Do you sometimes wonder whether to use that or which in a sentence? In many cases, in British English, both words are equally correct.
√ She held out the hand which was hurt.
√ She held out the hand that was hurt.
In these sentences, that and which are introducing what’s known as a restrictive relative clause. This is a clause containing essential information about the noun that comes before it. If you leave out this type of clause, the meaning of the sentence is affected – indeed, it will probably not make much sense at all. Restrictive relative clauses can be introduced by that, which, whose, who, or whom.
The other type of relative clause is known as a non-restrictive relative clause. This kind of clause contains extra information that could be left out of the sentence without affecting the meaning or structure. Non-restrictive clauses can be introduced by which, whose, who, or whom, but you should never use that to introduce them. For example:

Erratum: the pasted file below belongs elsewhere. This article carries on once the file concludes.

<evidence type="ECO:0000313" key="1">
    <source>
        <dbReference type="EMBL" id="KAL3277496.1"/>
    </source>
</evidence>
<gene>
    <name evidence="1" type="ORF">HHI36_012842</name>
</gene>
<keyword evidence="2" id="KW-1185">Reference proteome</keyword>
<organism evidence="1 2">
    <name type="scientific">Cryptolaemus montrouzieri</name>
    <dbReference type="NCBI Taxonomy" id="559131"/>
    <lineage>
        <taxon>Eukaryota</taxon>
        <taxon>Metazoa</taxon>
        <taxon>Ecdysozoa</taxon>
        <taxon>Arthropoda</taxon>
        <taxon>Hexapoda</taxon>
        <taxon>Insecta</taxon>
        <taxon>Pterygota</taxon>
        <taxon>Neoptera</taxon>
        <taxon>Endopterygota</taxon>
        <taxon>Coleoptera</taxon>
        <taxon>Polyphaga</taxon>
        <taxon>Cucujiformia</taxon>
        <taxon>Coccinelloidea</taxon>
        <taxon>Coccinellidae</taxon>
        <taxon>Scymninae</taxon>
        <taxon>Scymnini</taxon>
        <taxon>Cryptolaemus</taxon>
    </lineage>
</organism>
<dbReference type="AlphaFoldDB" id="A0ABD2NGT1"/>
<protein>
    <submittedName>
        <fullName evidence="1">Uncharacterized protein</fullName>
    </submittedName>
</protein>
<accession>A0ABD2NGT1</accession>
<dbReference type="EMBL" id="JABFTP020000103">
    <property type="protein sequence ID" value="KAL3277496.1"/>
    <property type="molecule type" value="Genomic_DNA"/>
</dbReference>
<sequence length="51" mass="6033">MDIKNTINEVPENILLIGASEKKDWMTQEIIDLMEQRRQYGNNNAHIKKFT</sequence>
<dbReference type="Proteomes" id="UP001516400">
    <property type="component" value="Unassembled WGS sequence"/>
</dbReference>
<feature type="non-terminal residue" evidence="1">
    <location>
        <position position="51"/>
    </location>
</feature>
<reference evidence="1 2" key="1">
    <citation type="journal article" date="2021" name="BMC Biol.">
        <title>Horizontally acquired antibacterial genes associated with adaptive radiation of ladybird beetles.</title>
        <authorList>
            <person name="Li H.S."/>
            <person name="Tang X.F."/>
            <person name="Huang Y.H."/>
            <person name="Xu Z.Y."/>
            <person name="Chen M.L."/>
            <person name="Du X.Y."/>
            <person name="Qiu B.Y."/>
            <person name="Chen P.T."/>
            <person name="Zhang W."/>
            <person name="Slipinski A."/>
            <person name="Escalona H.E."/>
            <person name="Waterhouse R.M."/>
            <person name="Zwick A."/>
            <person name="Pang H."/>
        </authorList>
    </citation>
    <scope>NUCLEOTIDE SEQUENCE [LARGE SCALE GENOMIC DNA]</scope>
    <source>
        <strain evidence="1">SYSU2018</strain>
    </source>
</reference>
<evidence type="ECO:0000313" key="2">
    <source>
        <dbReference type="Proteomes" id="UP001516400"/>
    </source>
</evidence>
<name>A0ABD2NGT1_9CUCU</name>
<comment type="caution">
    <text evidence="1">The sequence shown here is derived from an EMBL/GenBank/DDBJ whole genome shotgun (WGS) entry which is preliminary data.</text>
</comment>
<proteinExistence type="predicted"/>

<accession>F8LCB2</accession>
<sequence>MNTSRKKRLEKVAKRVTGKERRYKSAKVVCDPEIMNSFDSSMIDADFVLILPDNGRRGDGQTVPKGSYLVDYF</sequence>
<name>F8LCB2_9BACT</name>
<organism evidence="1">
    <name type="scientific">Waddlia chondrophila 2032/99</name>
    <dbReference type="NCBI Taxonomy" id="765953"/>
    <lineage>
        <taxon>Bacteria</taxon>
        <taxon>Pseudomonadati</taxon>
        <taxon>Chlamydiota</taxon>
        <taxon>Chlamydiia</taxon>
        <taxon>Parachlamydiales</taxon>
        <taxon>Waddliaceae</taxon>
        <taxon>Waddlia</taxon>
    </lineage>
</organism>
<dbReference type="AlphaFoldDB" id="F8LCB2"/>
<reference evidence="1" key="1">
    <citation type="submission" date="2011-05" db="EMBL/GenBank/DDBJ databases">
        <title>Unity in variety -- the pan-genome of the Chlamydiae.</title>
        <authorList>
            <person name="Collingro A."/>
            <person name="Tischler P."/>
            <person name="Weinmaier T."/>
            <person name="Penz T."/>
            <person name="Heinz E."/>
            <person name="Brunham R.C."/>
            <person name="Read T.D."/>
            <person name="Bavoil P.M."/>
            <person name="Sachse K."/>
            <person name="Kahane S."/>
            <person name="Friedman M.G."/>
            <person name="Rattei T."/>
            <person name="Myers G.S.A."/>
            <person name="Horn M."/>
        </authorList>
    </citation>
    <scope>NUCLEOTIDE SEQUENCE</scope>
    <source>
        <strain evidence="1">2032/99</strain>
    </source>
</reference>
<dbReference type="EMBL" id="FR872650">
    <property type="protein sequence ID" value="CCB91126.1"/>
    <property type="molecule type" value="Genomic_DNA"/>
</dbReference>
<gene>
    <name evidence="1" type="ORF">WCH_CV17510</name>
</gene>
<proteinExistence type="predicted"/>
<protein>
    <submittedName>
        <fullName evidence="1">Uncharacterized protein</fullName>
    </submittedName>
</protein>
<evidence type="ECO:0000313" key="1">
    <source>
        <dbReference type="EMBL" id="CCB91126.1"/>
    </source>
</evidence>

A list of contents would have made it easier to steer through the book, which also lacks a map.
She held out her hand, which Rob shook.
Note that a non-restrictive clause is preceded by a comma (so as to set off the extra information), whereas no comma should precede a restrictive clause (indicating that the information is essential, not extra):
I bought a new dress, which I will be wearing to Jo's party. [non-restrictive]
I was wearing the dress that I bought to wear to Jo's party. [restrictive]
Back to Grammar tips
You may also be interested in
‘These’ or ‘those’?
‘Learnt’ or ‘learned’?
‘I’ or ‘me’?